Gen Z is shaking up healthcare—here’s how to reach them 

Members of Generation Z care about their health, but relying on the same channels and strategies used to connect with older generations isn’t the best way to reach this audience.  

So where-and how-can brands engage with this audience? Phreesia Life Sciences surveyed nearly 4,000 patients checking in for their doctors’ appointments to better understand their perceptions and preferences around receiving healthcare services and content. View the key data insights in this infographic.  

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Gen Z is shaking up healthcare—here’s how to reach them.           

Generation Z, which encompasses those born between 1997 and 2012, is known for being more progressive, more racially and ethnically diverse and better educated than previous generations. With such attributes, it’s no surprise that this group interacts differently with the healthcare system than older patient groups. So, what’s the best way to engage with the newest generation? 

It’s important to meet Gen Z patients where they are—and that’s online, on social media and at the point of care, according to a recent Phreesia survey taken by nearly 4,000 patients as they checked in for doctors’ appointments. Gen Z wants accessible healthcare information from trusted sources—and it’s up to healthcare stakeholders to provide it. 

Gen Z patients see their primary care providers less frequently than previous generations… 

When was the last time you saw your primary care provider?  

Gen Z:  

  • 22%—Within the past month  
  • 34%—1-6 months ago   
  • 17%—6-12 months ago   
  • 14%—Between 1-2 years ago   
  • 12%—More than 2 years ago   

Non-Gen Z:  

  • 26%—Within the past month  
  • 42%—1-6 months ago   
  • 15%—6-12 months ago   
  • 9%—Between 1-2 years ago   
  • 7%—More than 2 years ago  

…and more than half of Gen Z-ers turn to the internet to answer their healthcare questions before they talk to their doctor. 

Between the two sources below, where do you typically go first for information if you have a health- or treatment-related question? 

Gen Z:  

  • 52%—Online sources  
  • 48%—My doctor’s office  

Non-Gen Z:  

  • 43%—Online sources  
  • 57%—My doctor’s office 

Gen Z is omnipresent on social media: Overall, 96% of surveyed Gen Z patients said they actively use social media platforms. In fact, with the exception of Facebook, Gen Z-ers are the most active users on nearly every major social media network. That kind of usage provides an opportunity to use social media to get in front of Gen Z patients, who also are more likely than previous generations to trust the information they see online. 

Which of the following social media platforms are you actively using now? 


  • 71%—Gen Z  
  • 56%—Millennials  
  • 38%—Gen X  
  • 16%—Baby Boomers 


  • 60%—Gen Z  
  • 66%—Millennials  
  • 66%—Gen X  
  • 55%—Baby Boomers 


  • 56%—Gen Z  
  • 28%—Millennials  
  • 16%—Gen X  
  • 4%—Baby Boomers 

X, formerly known as Twitter   

  • 28%—Gen Z  
  • 15%—Millennials  
  • 14%—Gen X  
  • 8%—Baby Boomers 

I am not using any social media platforms   

  • 4%—Gen Z  
  • 10%—Millennials  
  • 17%—Gen X  
  • 33%—Baby Boomers 

But while social media may be integral to their lives, Gen Z patients prefer to get medication information via online search and from their doctors… 

If you want to know more about a medication, where do you typically go for information? 

Gen Z:  

  • 45%—Online search (e.g., Google)  
  • 42%—Doctor’s office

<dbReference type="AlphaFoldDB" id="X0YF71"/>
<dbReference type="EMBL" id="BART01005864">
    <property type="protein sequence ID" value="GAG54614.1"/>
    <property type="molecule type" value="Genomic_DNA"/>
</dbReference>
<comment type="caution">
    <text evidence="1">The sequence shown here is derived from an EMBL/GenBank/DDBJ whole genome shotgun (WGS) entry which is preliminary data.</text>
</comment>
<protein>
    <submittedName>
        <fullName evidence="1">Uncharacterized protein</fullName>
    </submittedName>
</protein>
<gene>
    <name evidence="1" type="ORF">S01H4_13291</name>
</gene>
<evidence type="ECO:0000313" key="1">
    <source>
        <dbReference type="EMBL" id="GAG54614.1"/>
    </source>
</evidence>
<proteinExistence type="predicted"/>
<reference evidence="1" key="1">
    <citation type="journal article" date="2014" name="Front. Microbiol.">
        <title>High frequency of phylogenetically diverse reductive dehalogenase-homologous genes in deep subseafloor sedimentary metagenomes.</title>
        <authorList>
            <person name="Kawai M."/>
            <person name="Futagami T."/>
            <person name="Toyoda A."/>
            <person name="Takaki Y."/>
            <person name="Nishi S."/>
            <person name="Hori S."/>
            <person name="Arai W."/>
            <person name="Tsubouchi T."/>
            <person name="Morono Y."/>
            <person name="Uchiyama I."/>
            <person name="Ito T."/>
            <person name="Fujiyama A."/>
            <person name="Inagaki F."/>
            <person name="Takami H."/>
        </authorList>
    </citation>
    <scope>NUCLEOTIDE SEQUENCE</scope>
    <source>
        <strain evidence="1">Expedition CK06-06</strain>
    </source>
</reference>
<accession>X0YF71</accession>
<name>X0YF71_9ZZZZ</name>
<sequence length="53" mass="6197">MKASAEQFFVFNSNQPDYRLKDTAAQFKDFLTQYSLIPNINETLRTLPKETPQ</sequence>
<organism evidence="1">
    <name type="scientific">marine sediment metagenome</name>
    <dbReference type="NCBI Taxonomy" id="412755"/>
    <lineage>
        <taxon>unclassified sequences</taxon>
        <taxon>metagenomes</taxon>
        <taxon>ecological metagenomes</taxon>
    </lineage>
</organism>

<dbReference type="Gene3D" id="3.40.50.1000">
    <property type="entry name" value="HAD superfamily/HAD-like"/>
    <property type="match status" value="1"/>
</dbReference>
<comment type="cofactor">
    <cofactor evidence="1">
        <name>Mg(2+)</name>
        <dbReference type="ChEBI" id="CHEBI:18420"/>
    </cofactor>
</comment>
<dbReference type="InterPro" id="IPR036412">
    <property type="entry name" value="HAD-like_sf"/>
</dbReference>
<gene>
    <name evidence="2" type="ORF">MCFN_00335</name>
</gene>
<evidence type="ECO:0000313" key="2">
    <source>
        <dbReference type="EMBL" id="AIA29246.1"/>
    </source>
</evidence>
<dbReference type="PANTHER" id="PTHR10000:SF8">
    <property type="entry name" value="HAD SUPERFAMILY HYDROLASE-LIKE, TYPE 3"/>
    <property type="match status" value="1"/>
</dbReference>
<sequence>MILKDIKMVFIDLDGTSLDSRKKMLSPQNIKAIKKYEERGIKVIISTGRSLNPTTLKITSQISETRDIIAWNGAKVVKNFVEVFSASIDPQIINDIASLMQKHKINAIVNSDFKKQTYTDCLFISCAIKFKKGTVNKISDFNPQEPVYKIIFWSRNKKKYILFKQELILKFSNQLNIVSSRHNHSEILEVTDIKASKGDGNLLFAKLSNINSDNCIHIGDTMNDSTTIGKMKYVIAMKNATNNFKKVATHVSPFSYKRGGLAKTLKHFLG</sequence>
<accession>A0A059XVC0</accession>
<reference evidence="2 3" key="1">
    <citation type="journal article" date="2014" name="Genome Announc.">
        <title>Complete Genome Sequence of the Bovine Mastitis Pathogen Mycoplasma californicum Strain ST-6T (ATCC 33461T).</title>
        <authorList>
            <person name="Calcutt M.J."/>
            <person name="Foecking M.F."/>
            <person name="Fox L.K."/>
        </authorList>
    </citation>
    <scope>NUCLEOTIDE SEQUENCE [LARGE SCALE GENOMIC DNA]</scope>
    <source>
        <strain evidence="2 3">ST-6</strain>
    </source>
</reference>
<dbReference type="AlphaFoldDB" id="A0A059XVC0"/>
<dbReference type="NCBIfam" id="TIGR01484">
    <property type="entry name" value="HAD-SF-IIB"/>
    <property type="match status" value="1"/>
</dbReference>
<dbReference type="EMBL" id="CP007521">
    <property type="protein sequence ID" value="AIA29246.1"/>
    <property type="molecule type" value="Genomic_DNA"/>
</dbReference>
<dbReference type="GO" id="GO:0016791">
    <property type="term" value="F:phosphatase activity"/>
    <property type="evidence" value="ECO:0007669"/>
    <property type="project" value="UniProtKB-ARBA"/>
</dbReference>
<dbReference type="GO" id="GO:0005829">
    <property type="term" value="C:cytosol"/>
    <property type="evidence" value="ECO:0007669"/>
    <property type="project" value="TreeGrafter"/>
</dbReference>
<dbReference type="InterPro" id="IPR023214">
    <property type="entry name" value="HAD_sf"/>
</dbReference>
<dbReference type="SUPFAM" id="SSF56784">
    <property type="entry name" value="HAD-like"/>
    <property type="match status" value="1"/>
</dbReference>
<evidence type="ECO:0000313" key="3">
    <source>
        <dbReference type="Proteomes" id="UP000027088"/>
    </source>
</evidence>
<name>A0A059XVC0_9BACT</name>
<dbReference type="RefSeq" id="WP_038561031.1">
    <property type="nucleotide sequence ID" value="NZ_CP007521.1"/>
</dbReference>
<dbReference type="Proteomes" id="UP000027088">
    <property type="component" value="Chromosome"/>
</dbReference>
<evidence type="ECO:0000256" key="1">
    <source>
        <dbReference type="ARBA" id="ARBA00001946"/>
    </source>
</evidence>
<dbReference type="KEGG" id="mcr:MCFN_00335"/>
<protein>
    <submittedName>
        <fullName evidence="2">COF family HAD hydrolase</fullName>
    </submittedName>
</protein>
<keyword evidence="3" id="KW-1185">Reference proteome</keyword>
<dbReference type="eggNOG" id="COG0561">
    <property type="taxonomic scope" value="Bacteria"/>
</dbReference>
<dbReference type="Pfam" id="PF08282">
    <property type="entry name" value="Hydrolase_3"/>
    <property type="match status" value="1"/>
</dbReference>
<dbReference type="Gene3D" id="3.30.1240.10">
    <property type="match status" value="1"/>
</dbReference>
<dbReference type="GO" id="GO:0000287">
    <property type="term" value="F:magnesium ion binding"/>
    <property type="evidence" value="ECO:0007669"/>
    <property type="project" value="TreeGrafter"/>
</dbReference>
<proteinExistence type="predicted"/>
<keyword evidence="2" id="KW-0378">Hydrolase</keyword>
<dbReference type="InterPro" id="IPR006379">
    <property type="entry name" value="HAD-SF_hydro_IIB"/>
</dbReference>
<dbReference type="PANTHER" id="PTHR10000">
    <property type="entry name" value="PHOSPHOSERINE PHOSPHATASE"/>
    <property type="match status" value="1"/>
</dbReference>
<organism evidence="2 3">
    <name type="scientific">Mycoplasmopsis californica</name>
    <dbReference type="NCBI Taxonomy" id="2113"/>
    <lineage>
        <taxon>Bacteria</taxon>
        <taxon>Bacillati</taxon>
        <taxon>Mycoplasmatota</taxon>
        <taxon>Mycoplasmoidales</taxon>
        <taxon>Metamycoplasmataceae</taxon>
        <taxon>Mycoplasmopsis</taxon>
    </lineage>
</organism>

• 36%—Pharmacies    
  • 28%—Healthcare-related websites (e.g., WebMD)   
  • 27%—Medication websites  
  • 23%—Family or friends  
  • 5%—Online patient communities    
  • 3%—Social media platforms  

Non-Gen Z:  

  • 46%—Online search (e.g., Google)  
  • 37%—Doctor’s office  
  • 42%—Pharmacies    
  • 32%—Healthcare-related websites (e.g., WebMD)   
  • 28%—Medication websites  
  • 13%—Family or friends  
  • 3%—Online patient communities    
  • 1%—Social media platforms 

And, although Gen Z patients may visit their primary care providers less often than older patients do, their doctor’s office is still one of the first places they go for treatment information. Significantly, Gen Z has a strong preference for in-person appointments, making the point of care a key engagement opportunity. 

Gen Z’s healthcare visit preferences  

  • 92%—Prefer face-to-face healthcare encounters over virtual visits   
  • 37%—Plan to schedule fewer virtual medical appointments in the coming year 

Gen Z-ers also take ongoing initiative to be knowledgeable about their healthcare. This patient group tends to conduct online research before and/or after their doctors’ appointments, with 44% reporting that they do so all or most of the time. 

More good news for brands: Gen Z patients overwhelmingly trust health information from pharma companies (77%), and they’re more likely than any previous generation (64%) to trust information from pharma sources. 

How much do you trust health information from pharmaceutical companies?  

Gen Z:  

  • 9%—Not at all  
  • 14%—Not so much   
  • 46%—Somewhat  
  • 24%—A great deal    
  • 7%—Completely   

Non-Gen Z:  

  • 16%—Not at all  
  • 21%—Not so much   
  • 48%—Somewhat  
  • 13%—A great deal    
  • 3%—Completely   

In summary…  

Successfully reaching Gen Z patients will rely on connecting with them where they’re already looking for information—online, on social media and at the point of care. 

Brands can be resource-ready to meet Gen Z’s quest for healthcare knowledge before and after their doctors’ appointments by leveraging paid search advertising, comprehensive medication websites and channels that can reach them with pre- and post-visit disease education. 

Find out how Phreesia’s digital patient engagement platform can help your organization reach Gen Z patients. 

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